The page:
On 13 September it's children's author Roald Dahl's 99th birthday. 25 years since his death his stories continue to resonate and capture the imagination of adults and children. Should Dahl be awarded a posthumous Queen's honour for services to the imagination?
JK Rowling was awarded an OBE in 2001 for writing the Harry Potter books. Less well-known children's authors like Anne Fine, Malorie Blackman and Shirley Hughes have all scooped OBEs, and even Quentin Blake, best known for illustrating Dahl's work, received a CBE for his work in children's literature. So what gives?
Dahl M for Merthyr
Roald Dahl was born in Wales to Norwegian parents in 1916. While he is best known for his contribution to children's literature, Dahl also wrote books for adults, including an autobiography entitled 'Boy'. In it he explains how despite struggling academically at school he developed a love for literature through writers like Rudyard Kipling, Captain Frederick Marryat, H. Rider Haggard and G.A. Henty.
Upon finishing school Dahl embarked upon a career with the Shell Company and was soon posted to Africa. He wrote a book about his experiences around the world in 'Going Solo', including his first time being published, when he wrote an account of a local woman being taken away by a lion in an African newspaper.
In World War II Dahl joined the Royal Air Force and learnt to fly warplanes. He enjoyed a distinguished career in the RAF, being made an acting wing commander and 'flying ace' for shooting down enemy aircraft.
His RAF career inspired his first book - The Gremlins - for Disney. The book's namesakes were mythical pests known in the RAF for messing with machinery. Disney intended to turn the book into a full-length movie, but it never materialised.
Between 1945 and 1960 Dahl published five books for adults before his first children's masterpiece, James and the Giant Peach, was published. Dahl declined a number of offers to create a film version of the story, but it eventually happened after his death in 1996 after being granted approval by his widow, Liccy Dahl.
Is it time for Dahl to be honoured?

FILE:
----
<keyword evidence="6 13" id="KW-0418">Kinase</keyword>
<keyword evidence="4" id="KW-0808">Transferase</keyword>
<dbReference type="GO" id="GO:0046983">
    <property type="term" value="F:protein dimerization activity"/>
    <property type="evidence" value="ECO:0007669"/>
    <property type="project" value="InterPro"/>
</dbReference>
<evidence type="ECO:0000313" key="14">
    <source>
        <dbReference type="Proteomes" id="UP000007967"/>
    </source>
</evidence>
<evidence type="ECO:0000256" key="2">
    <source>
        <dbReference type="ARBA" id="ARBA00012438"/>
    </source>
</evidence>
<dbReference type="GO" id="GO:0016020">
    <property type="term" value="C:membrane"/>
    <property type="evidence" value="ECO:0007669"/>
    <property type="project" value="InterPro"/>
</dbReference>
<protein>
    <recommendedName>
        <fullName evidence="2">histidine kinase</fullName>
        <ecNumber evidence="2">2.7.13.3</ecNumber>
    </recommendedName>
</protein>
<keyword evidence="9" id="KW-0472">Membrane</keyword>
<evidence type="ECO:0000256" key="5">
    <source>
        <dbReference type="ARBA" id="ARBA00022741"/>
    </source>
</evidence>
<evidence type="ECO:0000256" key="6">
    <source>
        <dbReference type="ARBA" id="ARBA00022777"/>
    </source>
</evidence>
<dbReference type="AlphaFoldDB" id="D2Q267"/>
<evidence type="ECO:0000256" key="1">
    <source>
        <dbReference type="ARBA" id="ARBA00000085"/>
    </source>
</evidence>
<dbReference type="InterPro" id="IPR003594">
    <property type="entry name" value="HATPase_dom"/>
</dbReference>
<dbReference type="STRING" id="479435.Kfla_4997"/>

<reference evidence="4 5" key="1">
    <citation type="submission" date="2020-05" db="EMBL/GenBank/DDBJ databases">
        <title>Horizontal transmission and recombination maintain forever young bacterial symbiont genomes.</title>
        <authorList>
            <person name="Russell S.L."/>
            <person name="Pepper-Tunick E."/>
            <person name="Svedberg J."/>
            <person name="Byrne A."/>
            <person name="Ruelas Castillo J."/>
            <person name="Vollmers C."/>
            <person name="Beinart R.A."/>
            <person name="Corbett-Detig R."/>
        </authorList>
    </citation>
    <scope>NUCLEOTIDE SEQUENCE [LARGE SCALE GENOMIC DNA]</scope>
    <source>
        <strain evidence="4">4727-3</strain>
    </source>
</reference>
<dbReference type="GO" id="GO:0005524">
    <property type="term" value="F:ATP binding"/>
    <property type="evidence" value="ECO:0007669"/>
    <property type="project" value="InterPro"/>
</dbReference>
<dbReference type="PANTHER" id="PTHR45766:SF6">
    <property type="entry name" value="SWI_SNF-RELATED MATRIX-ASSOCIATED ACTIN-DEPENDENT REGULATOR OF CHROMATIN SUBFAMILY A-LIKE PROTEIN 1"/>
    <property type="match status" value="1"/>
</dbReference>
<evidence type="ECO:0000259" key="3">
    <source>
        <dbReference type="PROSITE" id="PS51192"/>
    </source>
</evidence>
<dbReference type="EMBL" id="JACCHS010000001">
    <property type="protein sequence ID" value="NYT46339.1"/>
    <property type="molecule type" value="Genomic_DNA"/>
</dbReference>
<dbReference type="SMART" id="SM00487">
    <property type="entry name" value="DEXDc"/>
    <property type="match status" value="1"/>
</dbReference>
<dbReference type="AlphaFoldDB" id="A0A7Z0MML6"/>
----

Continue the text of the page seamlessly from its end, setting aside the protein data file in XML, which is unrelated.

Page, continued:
Dahl turned down an OBE in 1986 because he was holding out for a knighthood, which would have made him 'Sir Dahl' and his wife 'Lady Dahl'. Unfortunately by the time of Dahl's death in 1990 he still hadn't been knighted. It seems unfair that Dahl's illustrator would receive honours but not Dahl himself.
There is some confusion about whether Queen's honours can be awarded posthumously, as current knighthood campaigns for football manager Brian Clough, footballer Billy Wright and codebreaker Alan Turing have discovered.
The confusion comes from a couple of unusual cases. Golfer Henry Cotton received an MBE shortly after his death in 1987. The difference is that Cotton had accepted the honour a short time before his death.
Stephen Sutton battled cancer from the age of 15 and raised over £4million for cancer research shortly before his death in 2014 at the age of 19. Stephen was awarded an MBE in the Queen's Birthday Honours list in 2014. While he did receive notification of the award, he died just a few days later. His mother attended the ceremony and collected the honour on his behalf.
Technically neither of these honours were awarded posthumously; both had the opportunity to accept or decline the award, and this is key. With the exception of military personnel, honours are not awarded posthumously, not least because the individual doesn't have the opportunity to accept or decline the honour. While Dahl captured the world's imagination with his stories he missed his only chance of a Queen's honour in 1986.
Images: The B.F.G., Matilda and Little Red Riding Hood and the Wolf (Revolting Rhymes) by Roald Dahl, illustrations by Quentin Blake from roalddahl.com.